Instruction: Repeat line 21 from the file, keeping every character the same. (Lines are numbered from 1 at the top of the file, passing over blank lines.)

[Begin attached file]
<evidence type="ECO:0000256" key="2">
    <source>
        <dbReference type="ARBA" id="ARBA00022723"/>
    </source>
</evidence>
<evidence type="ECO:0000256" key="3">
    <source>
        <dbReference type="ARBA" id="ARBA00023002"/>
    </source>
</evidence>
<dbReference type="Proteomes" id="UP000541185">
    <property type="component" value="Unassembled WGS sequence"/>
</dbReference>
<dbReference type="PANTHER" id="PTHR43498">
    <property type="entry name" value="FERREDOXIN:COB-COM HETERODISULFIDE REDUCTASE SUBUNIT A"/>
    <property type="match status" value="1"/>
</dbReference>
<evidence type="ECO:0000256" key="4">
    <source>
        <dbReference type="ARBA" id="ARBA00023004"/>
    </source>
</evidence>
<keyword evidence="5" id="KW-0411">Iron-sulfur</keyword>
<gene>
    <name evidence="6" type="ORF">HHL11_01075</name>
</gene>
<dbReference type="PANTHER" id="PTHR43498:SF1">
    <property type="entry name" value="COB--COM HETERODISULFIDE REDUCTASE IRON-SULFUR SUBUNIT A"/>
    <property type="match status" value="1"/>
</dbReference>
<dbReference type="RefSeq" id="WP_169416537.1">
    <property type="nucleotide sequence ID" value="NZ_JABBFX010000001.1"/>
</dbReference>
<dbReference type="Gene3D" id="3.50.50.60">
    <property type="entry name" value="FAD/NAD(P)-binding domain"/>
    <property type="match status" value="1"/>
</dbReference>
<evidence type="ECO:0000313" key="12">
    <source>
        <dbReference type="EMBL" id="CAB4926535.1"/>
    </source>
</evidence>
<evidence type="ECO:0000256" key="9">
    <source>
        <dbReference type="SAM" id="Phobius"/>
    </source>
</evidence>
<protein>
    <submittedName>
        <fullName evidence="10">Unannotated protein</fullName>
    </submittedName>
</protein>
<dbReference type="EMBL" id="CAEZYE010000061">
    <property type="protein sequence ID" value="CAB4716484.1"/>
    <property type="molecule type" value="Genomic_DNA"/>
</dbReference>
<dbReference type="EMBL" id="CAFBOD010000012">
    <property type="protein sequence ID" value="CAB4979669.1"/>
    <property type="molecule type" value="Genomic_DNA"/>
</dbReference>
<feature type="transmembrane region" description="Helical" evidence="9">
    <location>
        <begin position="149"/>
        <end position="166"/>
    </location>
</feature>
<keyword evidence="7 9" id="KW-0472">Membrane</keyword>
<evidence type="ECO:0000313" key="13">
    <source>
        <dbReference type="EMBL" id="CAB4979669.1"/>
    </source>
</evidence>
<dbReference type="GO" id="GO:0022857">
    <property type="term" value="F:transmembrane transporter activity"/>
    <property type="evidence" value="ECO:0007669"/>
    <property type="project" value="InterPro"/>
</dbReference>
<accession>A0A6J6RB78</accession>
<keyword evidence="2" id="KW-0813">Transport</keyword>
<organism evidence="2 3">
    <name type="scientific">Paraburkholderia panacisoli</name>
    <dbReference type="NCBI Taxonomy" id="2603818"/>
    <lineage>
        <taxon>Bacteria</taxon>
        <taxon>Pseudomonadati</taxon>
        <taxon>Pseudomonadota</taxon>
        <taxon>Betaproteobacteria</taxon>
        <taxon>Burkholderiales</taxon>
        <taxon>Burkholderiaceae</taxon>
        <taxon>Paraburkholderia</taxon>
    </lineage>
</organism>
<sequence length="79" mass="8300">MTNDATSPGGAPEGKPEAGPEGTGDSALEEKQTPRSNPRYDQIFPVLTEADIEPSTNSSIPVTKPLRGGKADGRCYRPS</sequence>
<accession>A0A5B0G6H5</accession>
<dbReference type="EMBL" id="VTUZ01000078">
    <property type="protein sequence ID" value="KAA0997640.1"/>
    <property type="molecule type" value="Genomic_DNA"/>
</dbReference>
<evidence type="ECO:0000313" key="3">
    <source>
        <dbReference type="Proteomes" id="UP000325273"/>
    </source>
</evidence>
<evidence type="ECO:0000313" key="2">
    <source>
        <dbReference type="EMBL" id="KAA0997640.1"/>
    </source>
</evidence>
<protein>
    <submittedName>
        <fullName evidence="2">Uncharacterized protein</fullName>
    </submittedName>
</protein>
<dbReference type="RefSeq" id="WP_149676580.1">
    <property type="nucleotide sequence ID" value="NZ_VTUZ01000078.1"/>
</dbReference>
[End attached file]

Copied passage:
    </source>